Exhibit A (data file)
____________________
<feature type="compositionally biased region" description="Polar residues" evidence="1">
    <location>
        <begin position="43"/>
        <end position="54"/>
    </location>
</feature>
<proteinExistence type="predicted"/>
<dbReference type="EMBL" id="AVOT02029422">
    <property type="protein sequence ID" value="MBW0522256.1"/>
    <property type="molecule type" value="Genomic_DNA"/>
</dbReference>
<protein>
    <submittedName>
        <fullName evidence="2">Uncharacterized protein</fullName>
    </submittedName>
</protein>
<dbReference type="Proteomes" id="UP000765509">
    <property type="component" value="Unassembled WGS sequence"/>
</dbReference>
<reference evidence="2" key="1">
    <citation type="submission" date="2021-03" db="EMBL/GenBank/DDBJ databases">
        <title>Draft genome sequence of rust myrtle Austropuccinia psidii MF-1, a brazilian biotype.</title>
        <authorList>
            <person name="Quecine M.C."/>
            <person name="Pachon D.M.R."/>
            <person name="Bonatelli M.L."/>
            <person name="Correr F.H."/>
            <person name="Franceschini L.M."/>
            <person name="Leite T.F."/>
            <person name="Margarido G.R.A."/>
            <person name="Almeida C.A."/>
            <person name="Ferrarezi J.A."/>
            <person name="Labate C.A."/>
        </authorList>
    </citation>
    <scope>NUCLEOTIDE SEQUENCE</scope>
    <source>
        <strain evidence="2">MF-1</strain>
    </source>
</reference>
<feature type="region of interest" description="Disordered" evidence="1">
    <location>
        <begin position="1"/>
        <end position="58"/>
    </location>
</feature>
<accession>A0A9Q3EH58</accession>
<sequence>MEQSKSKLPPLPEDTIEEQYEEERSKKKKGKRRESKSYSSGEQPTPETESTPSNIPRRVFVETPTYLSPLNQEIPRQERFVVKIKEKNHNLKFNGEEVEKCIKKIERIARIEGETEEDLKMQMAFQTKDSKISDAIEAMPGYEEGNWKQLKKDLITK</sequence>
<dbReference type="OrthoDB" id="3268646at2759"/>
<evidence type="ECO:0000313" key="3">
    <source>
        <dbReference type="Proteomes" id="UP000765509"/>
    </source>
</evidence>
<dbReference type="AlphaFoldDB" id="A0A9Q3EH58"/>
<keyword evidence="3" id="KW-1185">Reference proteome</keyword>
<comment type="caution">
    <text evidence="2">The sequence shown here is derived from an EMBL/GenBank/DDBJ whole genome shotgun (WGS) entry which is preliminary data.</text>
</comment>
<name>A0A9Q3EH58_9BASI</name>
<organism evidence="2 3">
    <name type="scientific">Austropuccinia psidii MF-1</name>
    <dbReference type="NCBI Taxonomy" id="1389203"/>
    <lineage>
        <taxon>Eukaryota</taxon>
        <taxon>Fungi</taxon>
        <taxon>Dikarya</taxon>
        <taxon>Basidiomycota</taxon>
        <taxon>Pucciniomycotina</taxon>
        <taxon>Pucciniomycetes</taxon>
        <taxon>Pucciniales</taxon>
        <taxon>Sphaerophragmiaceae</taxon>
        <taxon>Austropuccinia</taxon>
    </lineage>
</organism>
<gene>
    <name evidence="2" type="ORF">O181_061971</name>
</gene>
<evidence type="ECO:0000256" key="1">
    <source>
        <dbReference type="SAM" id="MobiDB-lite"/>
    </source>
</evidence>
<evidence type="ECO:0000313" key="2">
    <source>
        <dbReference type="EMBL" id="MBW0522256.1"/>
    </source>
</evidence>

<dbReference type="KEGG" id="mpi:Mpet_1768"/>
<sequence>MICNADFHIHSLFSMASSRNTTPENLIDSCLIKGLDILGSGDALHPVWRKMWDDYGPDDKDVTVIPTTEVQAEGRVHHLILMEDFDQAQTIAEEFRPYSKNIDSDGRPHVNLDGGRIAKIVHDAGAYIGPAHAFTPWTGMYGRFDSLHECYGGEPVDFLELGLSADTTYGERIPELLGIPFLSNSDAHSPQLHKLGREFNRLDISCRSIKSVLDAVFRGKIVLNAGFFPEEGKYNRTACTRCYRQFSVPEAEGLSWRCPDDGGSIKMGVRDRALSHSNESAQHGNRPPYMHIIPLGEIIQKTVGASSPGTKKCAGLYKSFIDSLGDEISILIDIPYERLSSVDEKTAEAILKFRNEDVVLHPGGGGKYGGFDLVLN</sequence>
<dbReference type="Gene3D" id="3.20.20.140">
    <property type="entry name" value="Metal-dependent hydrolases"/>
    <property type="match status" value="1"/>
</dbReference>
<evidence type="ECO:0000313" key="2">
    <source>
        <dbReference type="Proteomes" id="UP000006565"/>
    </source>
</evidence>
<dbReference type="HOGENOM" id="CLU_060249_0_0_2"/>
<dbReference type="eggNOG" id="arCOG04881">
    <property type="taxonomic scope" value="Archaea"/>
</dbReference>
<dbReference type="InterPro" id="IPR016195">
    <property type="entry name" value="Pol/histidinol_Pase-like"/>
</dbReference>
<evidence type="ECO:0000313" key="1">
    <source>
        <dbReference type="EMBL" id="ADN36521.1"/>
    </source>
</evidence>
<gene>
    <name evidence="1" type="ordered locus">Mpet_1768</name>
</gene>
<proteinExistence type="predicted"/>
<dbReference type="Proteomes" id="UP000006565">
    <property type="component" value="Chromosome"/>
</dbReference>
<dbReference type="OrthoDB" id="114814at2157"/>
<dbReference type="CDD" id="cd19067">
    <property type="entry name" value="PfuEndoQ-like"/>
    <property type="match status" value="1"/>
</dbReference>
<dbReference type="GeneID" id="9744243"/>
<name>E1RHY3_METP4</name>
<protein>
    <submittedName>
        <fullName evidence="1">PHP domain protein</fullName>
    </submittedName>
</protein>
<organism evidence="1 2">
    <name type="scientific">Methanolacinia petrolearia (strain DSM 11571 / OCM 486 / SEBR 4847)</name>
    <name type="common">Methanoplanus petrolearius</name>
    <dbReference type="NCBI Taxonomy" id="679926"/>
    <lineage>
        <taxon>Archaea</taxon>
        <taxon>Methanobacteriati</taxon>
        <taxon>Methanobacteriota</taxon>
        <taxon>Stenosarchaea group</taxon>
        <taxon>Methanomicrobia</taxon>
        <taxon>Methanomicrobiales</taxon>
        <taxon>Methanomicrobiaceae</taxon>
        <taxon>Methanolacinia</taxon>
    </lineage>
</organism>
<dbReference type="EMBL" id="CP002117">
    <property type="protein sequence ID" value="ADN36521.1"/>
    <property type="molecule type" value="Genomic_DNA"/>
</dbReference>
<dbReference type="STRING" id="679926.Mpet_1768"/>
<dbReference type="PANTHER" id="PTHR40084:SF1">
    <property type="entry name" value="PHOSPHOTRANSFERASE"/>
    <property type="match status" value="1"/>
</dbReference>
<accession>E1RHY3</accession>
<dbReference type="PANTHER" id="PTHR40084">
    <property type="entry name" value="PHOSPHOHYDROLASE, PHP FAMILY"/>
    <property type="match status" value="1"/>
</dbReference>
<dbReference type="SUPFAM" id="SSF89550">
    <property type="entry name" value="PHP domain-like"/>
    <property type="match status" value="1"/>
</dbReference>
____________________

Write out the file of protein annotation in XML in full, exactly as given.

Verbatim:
<feature type="compositionally biased region" description="Polar residues" evidence="1">
    <location>
        <begin position="43"/>
        <end position="54"/>
    </location>
</feature>
<proteinExistence type="predicted"/>
<dbReference type="EMBL" id="AVOT02029422">
    <property type="protein sequence ID" value="MBW0522256.1"/>
    <property type="molecule type" value="Genomic_DNA"/>
</dbReference>
<protein>
    <submittedName>
        <fullName evidence="2">Uncharacterized protein</fullName>
    </submittedName>
</protein>
<dbReference type="Proteomes" id="UP000765509">
    <property type="component" value="Unassembled WGS sequence"/>
</dbReference>
<reference evidence="2" key="1">
    <citation type="submission" date="2021-03" db="EMBL/GenBank/DDBJ databases">
        <title>Draft genome sequence of rust myrtle Austropuccinia psidii MF-1, a brazilian biotype.</title>
        <authorList>
            <person name="Quecine M.C."/>
            <person name="Pachon D.M.R."/>
            <person name="Bonatelli M.L."/>
            <person name="Correr F.H."/>
            <person name="Franceschini L.M."/>
            <person name="Leite T.F."/>
            <person name="Margarido G.R.A."/>
            <person name="Almeida C.A."/>
            <person name="Ferrarezi J.A."/>
            <person name="Labate C.A."/>
        </authorList>
    </citation>
    <scope>NUCLEOTIDE SEQUENCE</scope>
    <source>
        <strain evidence="2">MF-1</strain>
    </source>
</reference>
<feature type="region of interest" description="Disordered" evidence="1">
    <location>
        <begin position="1"/>
        <end position="58"/>
    </location>
</feature>
<accession>A0A9Q3EH58</accession>
<sequence>MEQSKSKLPPLPEDTIEEQYEEERSKKKKGKRRESKSYSSGEQPTPETESTPSNIPRRVFVETPTYLSPLNQEIPRQERFVVKIKEKNHNLKFNGEEVEKCIKKIERIARIEGETEEDLKMQMAFQTKDSKISDAIEAMPGYEEGNWKQLKKDLITK</sequence>
<dbReference type="OrthoDB" id="3268646at2759"/>
<evidence type="ECO:0000313" key="3">
    <source>
        <dbReference type="Proteomes" id="UP000765509"/>
    </source>
</evidence>
<dbReference type="AlphaFoldDB" id="A0A9Q3EH58"/>
<keyword evidence="3" id="KW-1185">Reference proteome</keyword>
<comment type="caution">
    <text evidence="2">The sequence shown here is derived from an EMBL/GenBank/DDBJ whole genome shotgun (WGS) entry which is preliminary data.</text>
</comment>
<name>A0A9Q3EH58_9BASI</name>
<organism evidence="2 3">
    <name type="scientific">Austropuccinia psidii MF-1</name>
    <dbReference type="NCBI Taxonomy" id="1389203"/>
    <lineage>
        <taxon>Eukaryota</taxon>
        <taxon>Fungi</taxon>
        <taxon>Dikarya</taxon>
        <taxon>Basidiomycota</taxon>
        <taxon>Pucciniomycotina</taxon>
        <taxon>Pucciniomycetes</taxon>
        <taxon>Pucciniales</taxon>
        <taxon>Sphaerophragmiaceae</taxon>
        <taxon>Austropuccinia</taxon>
    </lineage>
</organism>
<gene>
    <name evidence="2" type="ORF">O181_061971</name>
</gene>
<evidence type="ECO:0000256" key="1">
    <source>
        <dbReference type="SAM" id="MobiDB-lite"/>
    </source>
</evidence>
<evidence type="ECO:0000313" key="2">
    <source>
        <dbReference type="EMBL" id="MBW0522256.1"/>
    </source>
</evidence>

<dbReference type="KEGG" id="mpi:Mpet_1768"/>
<sequence>MICNADFHIHSLFSMASSRNTTPENLIDSCLIKGLDILGSGDALHPVWRKMWDDYGPDDKDVTVIPTTEVQAEGRVHHLILMEDFDQAQTIAEEFRPYSKNIDSDGRPHVNLDGGRIAKIVHDAGAYIGPAHAFTPWTGMYGRFDSLHECYGGEPVDFLELGLSADTTYGERIPELLGIPFLSNSDAHSPQLHKLGREFNRLDISCRSIKSVLDAVFRGKIVLNAGFFPEEGKYNRTACTRCYRQFSVPEAEGLSWRCPDDGGSIKMGVRDRALSHSNESAQHGNRPPYMHIIPLGEIIQKTVGASSPGTKKCAGLYKSFIDSLGDEISILIDIPYERLSSVDEKTAEAILKFRNEDVVLHPGGGGKYGGFDLVLN</sequence>
<dbReference type="Gene3D" id="3.20.20.140">
    <property type="entry name" value="Metal-dependent hydrolases"/>
    <property type="match status" value="1"/>
</dbReference>
<evidence type="ECO:0000313" key="2">
    <source>
        <dbReference type="Proteomes" id="UP000006565"/>
    </source>
</evidence>
<dbReference type="HOGENOM" id="CLU_060249_0_0_2"/>
<dbReference type="eggNOG" id="arCOG04881">
    <property type="taxonomic scope" value="Archaea"/>
</dbReference>
<dbReference type="InterPro" id="IPR016195">
    <property type="entry name" value="Pol/histidinol_Pase-like"/>
</dbReference>
<evidence type="ECO:0000313" key="1">
    <source>
        <dbReference type="EMBL" id="ADN36521.1"/>
    </source>
</evidence>
<gene>
    <name evidence="1" type="ordered locus">Mpet_1768</name>
</gene>
<proteinExistence type="predicted"/>
<dbReference type="Proteomes" id="UP000006565">
    <property type="component" value="Chromosome"/>
</dbReference>
<dbReference type="OrthoDB" id="114814at2157"/>
<dbReference type="CDD" id="cd19067">
    <property type="entry name" value="PfuEndoQ-like"/>
    <property type="match status" value="1"/>
</dbReference>
<dbReference type="GeneID" id="9744243"/>
<name>E1RHY3_METP4</name>
<protein>
    <submittedName>
        <fullName evidence="1">PHP domain protein</fullName>
    </submittedName>
</protein>
<organism evidence="1 2">
    <name type="scientific">Methanolacinia petrolearia (strain DSM 11571 / OCM 486 / SEBR 4847)</name>
    <name type="common">Methanoplanus petrolearius</name>
    <dbReference type="NCBI Taxonomy" id="679926"/>
    <lineage>
        <taxon>Archaea</taxon>
        <taxon>Methanobacteriati</taxon>
        <taxon>Methanobacteriota</taxon>
        <taxon>Stenosarchaea group</taxon>
        <taxon>Methanomicrobia</taxon>
        <taxon>Methanomicrobiales</taxon>
        <taxon>Methanomicrobiaceae</taxon>
        <taxon>Methanolacinia</taxon>
    </lineage>
</organism>
<dbReference type="EMBL" id="CP002117">
    <property type="protein sequence ID" value="ADN36521.1"/>
    <property type="molecule type" value="Genomic_DNA"/>
</dbReference>
<dbReference type="STRING" id="679926.Mpet_1768"/>
<dbReference type="PANTHER" id="PTHR40084:SF1">
    <property type="entry name" value="PHOSPHOTRANSFERASE"/>
    <property type="match status" value="1"/>
</dbReference>
<accession>E1RHY3</accession>
<dbReference type="PANTHER" id="PTHR40084">
    <property type="entry name" value="PHOSPHOHYDROLASE, PHP FAMILY"/>
    <property type="match status" value="1"/>
</dbReference>
<dbReference type="SUPFAM" id="SSF89550">
    <property type="entry name" value="PHP domain-like"/>
    <property type="match status" value="1"/>
</dbReference>